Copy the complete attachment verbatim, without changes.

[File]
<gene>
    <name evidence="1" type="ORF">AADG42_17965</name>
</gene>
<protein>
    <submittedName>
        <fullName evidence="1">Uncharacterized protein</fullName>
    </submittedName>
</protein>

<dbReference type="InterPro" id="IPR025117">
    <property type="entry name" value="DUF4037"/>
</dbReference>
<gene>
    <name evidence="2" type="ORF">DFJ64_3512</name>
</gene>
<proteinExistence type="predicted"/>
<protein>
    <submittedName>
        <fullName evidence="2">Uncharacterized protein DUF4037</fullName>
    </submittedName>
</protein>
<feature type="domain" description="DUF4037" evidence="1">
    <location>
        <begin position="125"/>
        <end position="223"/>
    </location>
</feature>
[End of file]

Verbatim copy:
<gene>
    <name evidence="1" type="ORF">AADG42_17965</name>
</gene>
<protein>
    <submittedName>
        <fullName evidence="1">Uncharacterized protein</fullName>
    </submittedName>
</protein>

<dbReference type="InterPro" id="IPR025117">
    <property type="entry name" value="DUF4037"/>
</dbReference>
<gene>
    <name evidence="2" type="ORF">DFJ64_3512</name>
</gene>
<proteinExistence type="predicted"/>
<protein>
    <submittedName>
        <fullName evidence="2">Uncharacterized protein DUF4037</fullName>
    </submittedName>
</protein>
<feature type="domain" description="DUF4037" evidence="1">
    <location>
        <begin position="125"/>
        <end position="223"/>
    </location>
</feature>